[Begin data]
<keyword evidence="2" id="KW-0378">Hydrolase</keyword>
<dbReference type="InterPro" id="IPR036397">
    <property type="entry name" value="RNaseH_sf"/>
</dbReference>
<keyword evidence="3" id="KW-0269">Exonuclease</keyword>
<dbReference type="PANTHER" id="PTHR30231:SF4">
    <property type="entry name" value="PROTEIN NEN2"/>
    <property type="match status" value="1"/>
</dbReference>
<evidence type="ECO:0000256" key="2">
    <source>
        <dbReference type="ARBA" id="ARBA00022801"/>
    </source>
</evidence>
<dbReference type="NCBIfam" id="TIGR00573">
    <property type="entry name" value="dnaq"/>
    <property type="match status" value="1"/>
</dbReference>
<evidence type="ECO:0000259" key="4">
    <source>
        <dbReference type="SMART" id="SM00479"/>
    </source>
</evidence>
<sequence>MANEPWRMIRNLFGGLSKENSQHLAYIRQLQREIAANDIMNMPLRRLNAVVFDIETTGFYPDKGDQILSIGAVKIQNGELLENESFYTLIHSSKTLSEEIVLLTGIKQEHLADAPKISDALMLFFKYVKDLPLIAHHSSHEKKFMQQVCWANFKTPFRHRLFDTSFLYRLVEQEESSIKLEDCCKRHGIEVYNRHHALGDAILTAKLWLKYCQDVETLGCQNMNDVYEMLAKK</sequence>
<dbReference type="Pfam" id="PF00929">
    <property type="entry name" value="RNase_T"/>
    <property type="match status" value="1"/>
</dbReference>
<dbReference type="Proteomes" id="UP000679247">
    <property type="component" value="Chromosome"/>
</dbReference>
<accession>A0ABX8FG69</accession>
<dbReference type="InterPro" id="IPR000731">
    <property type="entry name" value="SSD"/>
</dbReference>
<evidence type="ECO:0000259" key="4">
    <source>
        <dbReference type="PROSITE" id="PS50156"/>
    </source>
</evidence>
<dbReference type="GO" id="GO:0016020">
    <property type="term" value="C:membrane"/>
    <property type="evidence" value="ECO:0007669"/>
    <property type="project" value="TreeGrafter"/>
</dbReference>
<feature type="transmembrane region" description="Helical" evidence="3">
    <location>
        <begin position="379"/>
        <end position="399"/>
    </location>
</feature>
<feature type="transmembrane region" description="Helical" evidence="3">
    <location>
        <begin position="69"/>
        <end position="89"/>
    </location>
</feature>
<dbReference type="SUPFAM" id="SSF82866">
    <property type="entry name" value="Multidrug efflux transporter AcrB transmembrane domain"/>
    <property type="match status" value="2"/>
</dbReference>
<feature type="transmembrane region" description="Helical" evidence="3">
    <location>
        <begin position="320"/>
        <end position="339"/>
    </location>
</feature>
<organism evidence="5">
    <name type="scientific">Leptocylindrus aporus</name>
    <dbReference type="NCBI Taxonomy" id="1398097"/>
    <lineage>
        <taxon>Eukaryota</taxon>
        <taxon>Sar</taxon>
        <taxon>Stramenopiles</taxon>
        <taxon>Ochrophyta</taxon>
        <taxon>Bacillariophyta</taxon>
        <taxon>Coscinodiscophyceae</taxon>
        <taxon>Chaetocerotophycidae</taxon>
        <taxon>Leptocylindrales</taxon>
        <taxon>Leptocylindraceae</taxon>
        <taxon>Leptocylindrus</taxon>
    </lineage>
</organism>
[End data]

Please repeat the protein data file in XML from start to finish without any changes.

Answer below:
<keyword evidence="2" id="KW-0378">Hydrolase</keyword>
<dbReference type="InterPro" id="IPR036397">
    <property type="entry name" value="RNaseH_sf"/>
</dbReference>
<keyword evidence="3" id="KW-0269">Exonuclease</keyword>
<dbReference type="PANTHER" id="PTHR30231:SF4">
    <property type="entry name" value="PROTEIN NEN2"/>
    <property type="match status" value="1"/>
</dbReference>
<evidence type="ECO:0000256" key="2">
    <source>
        <dbReference type="ARBA" id="ARBA00022801"/>
    </source>
</evidence>
<dbReference type="NCBIfam" id="TIGR00573">
    <property type="entry name" value="dnaq"/>
    <property type="match status" value="1"/>
</dbReference>
<evidence type="ECO:0000259" key="4">
    <source>
        <dbReference type="SMART" id="SM00479"/>
    </source>
</evidence>
<sequence>MANEPWRMIRNLFGGLSKENSQHLAYIRQLQREIAANDIMNMPLRRLNAVVFDIETTGFYPDKGDQILSIGAVKIQNGELLENESFYTLIHSSKTLSEEIVLLTGIKQEHLADAPKISDALMLFFKYVKDLPLIAHHSSHEKKFMQQVCWANFKTPFRHRLFDTSFLYRLVEQEESSIKLEDCCKRHGIEVYNRHHALGDAILTAKLWLKYCQDVETLGCQNMNDVYEMLAKK</sequence>
<dbReference type="Pfam" id="PF00929">
    <property type="entry name" value="RNase_T"/>
    <property type="match status" value="1"/>
</dbReference>
<dbReference type="Proteomes" id="UP000679247">
    <property type="component" value="Chromosome"/>
</dbReference>
<accession>A0ABX8FG69</accession>
<dbReference type="InterPro" id="IPR000731">
    <property type="entry name" value="SSD"/>
</dbReference>
<evidence type="ECO:0000259" key="4">
    <source>
        <dbReference type="PROSITE" id="PS50156"/>
    </source>
</evidence>
<dbReference type="GO" id="GO:0016020">
    <property type="term" value="C:membrane"/>
    <property type="evidence" value="ECO:0007669"/>
    <property type="project" value="TreeGrafter"/>
</dbReference>
<feature type="transmembrane region" description="Helical" evidence="3">
    <location>
        <begin position="379"/>
        <end position="399"/>
    </location>
</feature>
<feature type="transmembrane region" description="Helical" evidence="3">
    <location>
        <begin position="69"/>
        <end position="89"/>
    </location>
</feature>
<dbReference type="SUPFAM" id="SSF82866">
    <property type="entry name" value="Multidrug efflux transporter AcrB transmembrane domain"/>
    <property type="match status" value="2"/>
</dbReference>
<feature type="transmembrane region" description="Helical" evidence="3">
    <location>
        <begin position="320"/>
        <end position="339"/>
    </location>
</feature>
<organism evidence="5">
    <name type="scientific">Leptocylindrus aporus</name>
    <dbReference type="NCBI Taxonomy" id="1398097"/>
    <lineage>
        <taxon>Eukaryota</taxon>
        <taxon>Sar</taxon>
        <taxon>Stramenopiles</taxon>
        <taxon>Ochrophyta</taxon>
        <taxon>Bacillariophyta</taxon>
        <taxon>Coscinodiscophyceae</taxon>
        <taxon>Chaetocerotophycidae</taxon>
        <taxon>Leptocylindrales</taxon>
        <taxon>Leptocylindraceae</taxon>
        <taxon>Leptocylindrus</taxon>
    </lineage>
</organism>